the-deuce.jpg

Use an XHTML Sitemap for Better Indexing

As a Webmaster, one of the things you always need to be aware of is how well your the pages of your site are interlinked. This is a crucial factor in overall search engine performance, and simply assuming that your architecture is robust enough to handle this is definitely not the route you want to take.

Over time, you will likely accumulate tons of pages, and as this happens, the odds of certain pages getting buried to the point of becoming nearly inaccessible tend to go up.

To combat this, you can generate an XHTML sitemap that contains links to every page of your site.

Update: I no longer recommend or use an XHTML sitemap, and that’s why I’ve removed the sitemap links from this article. Search engines and technology have improved, and at this point, an XML sitemap is the way to go.

Now, some of you may be thinking that your archives essentially solve this problem, but in a vast majority of cases, you’d be wrong :)

Typically, WordPress archive pages (and other CMS archive pages, for that matter) do not contain links to all of your internal Pages and available syndication feeds. On top of that, most archives also fail to link to every Post like I do on my archives page. Edit: Link removed because I no longer run my archives page in this manner.

A properly-constructed XHTML sitemap solves this problem.

Why? Because Google Said So

In its Webmaster Guidelines, Google touts the merits of adding a sitemap to your site.

  • Make a site with a clear hierarchy and text links. Every page should be reachable from at least one static text link.
  • Offer a site map to your users with links that point to the important parts of your site.

I’d like to add that I’ve always looked at sitemaps as a helpful tool for the user. Some sites have confusing (read: poor) architectures, and oftentimes, it’s just easier to hit the sitemap and find what you need from there.

Bottom line — including a sitemap is easy, it’ll help your users, and it’s a great way to ensure that all the pages of your site are interlinked.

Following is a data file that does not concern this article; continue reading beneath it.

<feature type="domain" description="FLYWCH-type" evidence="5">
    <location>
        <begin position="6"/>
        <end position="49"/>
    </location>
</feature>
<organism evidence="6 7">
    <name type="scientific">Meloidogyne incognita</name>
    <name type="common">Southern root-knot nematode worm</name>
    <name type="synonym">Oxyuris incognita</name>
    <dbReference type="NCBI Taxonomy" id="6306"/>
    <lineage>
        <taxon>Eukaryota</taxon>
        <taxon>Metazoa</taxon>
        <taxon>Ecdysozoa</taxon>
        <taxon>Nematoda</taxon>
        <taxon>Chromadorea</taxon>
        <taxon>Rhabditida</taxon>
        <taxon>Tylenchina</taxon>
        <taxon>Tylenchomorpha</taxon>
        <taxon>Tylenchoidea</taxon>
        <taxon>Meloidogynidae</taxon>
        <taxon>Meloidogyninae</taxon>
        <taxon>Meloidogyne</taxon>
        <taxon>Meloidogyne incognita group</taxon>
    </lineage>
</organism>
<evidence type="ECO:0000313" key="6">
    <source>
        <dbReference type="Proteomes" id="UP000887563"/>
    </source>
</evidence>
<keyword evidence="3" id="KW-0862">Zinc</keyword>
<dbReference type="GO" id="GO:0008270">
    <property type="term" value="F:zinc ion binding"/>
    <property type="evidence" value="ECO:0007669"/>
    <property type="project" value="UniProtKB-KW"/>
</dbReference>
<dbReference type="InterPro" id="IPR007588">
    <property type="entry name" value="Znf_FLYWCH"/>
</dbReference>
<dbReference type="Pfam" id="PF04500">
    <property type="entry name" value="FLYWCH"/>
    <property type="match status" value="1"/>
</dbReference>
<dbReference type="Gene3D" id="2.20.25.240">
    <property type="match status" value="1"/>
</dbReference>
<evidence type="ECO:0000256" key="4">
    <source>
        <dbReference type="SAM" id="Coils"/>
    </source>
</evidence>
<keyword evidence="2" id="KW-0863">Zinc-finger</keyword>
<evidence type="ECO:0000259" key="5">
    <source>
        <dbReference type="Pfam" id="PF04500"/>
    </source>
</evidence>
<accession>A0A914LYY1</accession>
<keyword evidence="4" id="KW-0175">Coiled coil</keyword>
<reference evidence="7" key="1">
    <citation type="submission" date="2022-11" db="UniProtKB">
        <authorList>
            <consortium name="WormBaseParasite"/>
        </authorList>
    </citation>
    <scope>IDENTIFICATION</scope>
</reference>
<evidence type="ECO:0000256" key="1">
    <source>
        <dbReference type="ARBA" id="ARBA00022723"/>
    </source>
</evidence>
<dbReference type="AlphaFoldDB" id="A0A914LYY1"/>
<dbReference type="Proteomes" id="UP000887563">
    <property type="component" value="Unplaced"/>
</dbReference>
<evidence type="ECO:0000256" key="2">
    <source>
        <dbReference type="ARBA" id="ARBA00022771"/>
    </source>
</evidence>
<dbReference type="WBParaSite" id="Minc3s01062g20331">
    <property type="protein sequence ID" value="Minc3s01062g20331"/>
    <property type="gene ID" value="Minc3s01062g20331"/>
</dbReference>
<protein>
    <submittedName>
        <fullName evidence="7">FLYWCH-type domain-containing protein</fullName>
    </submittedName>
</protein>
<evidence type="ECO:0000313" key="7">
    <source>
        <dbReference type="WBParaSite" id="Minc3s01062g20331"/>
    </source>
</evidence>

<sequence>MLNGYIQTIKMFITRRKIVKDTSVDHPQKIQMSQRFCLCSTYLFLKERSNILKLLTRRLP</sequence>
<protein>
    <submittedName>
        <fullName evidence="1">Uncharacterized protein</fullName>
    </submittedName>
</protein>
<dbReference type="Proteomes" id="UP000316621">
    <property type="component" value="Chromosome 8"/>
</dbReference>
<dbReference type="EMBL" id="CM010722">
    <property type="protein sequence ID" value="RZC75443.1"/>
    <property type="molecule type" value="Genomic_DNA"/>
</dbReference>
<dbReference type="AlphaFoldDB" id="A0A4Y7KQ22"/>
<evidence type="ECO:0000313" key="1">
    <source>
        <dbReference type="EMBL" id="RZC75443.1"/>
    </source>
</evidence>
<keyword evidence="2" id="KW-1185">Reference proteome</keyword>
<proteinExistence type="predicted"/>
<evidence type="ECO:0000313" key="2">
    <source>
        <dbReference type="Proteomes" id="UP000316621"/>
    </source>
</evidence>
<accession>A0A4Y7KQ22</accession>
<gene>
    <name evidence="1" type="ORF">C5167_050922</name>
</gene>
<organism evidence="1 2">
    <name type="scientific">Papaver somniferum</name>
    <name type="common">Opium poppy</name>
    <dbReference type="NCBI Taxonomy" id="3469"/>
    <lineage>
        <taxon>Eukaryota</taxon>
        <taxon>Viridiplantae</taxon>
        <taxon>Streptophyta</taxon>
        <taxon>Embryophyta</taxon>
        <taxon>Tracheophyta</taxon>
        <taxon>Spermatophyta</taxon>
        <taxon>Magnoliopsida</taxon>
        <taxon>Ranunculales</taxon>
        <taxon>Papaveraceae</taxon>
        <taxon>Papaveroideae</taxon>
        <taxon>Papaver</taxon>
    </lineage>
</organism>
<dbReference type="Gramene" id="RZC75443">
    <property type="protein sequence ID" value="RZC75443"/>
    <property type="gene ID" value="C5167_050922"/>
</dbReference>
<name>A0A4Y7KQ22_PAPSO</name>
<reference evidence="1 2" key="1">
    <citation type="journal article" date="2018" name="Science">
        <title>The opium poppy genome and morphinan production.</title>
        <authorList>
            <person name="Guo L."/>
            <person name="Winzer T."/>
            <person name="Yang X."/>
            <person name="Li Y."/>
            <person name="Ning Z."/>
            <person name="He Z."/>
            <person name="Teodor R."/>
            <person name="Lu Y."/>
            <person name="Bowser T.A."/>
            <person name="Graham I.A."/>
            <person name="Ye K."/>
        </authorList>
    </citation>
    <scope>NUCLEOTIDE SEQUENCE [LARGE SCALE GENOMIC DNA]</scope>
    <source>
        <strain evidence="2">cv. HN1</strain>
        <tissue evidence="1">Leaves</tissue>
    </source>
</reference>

Download the XHTML Sitemap Generator Template for WordPress

XHTML Sitemap Download Icon

Implementing an adequate sitemap is a simple task with WordPress, and to assist you with this, I’ve created a handy little XHTML sitemap generator.

No matter what theme or template you are using on your site, this XHTML sitemap will work (as long as you’re running WordPress). Best of all, you can easily activate your new sitemap by following these steps:

  1. Upload sitemap.php to your active WordPress theme directory.
  2. In your WordPress administration panel, go to Write and then to Write Page.
  3. Fill in a title (it can be anything you want), do not enter anything into the text area of the post, and create a Post Slug called “sitemap.”
  4. Most important, from the Page Template dropdown box, select the Sitemap template.
  5. When you’re done, click on Create New Page.

The only catch is that the resulting page will be stripped of all styles, so there will be a bit of a visual disconnect between the sitemap and the rest of your site.

Check out what I mean in this sitemap example. Edit: Link removed.

Simple Styling Tutorial to the Rescue!

The good news, however, is that you can easily “style” your sitemap, even if you’re not that familiar with WordPress theme files, PHP, or XHTML.

So, if you want your new sitemap to blend nicely with the rest of your site, here’s what you need to do:

  1. Open up your page.php file from your current WordPress theme 1, and save it as a new file — call it new_sitemap.php 2.
  2. In the new_sitemap.php file, delete all the code that lies between this snippet:

    <?php
       if (have_posts()) :
          while (have_posts()) :
             the_post();
    ?>
    

    and this one:

    <?php
          endwhile;
       endif;
    ?>
    
  3. Open up my sitemap.php file (download it here), and copy all of the code that lies between the opening and closing <body> tags.
  4. In the new_sitemap.php file, paste the code that you just copied in between the two lines of code indicated in point #2.
  5. Finally, in the new_sitemap.php file, add this code at the very top of the file:

    <?php
    /*
    Template Name: New Sitemap
    */
    ?>
    
  6. Save new_sitemap.php and upload it to your server.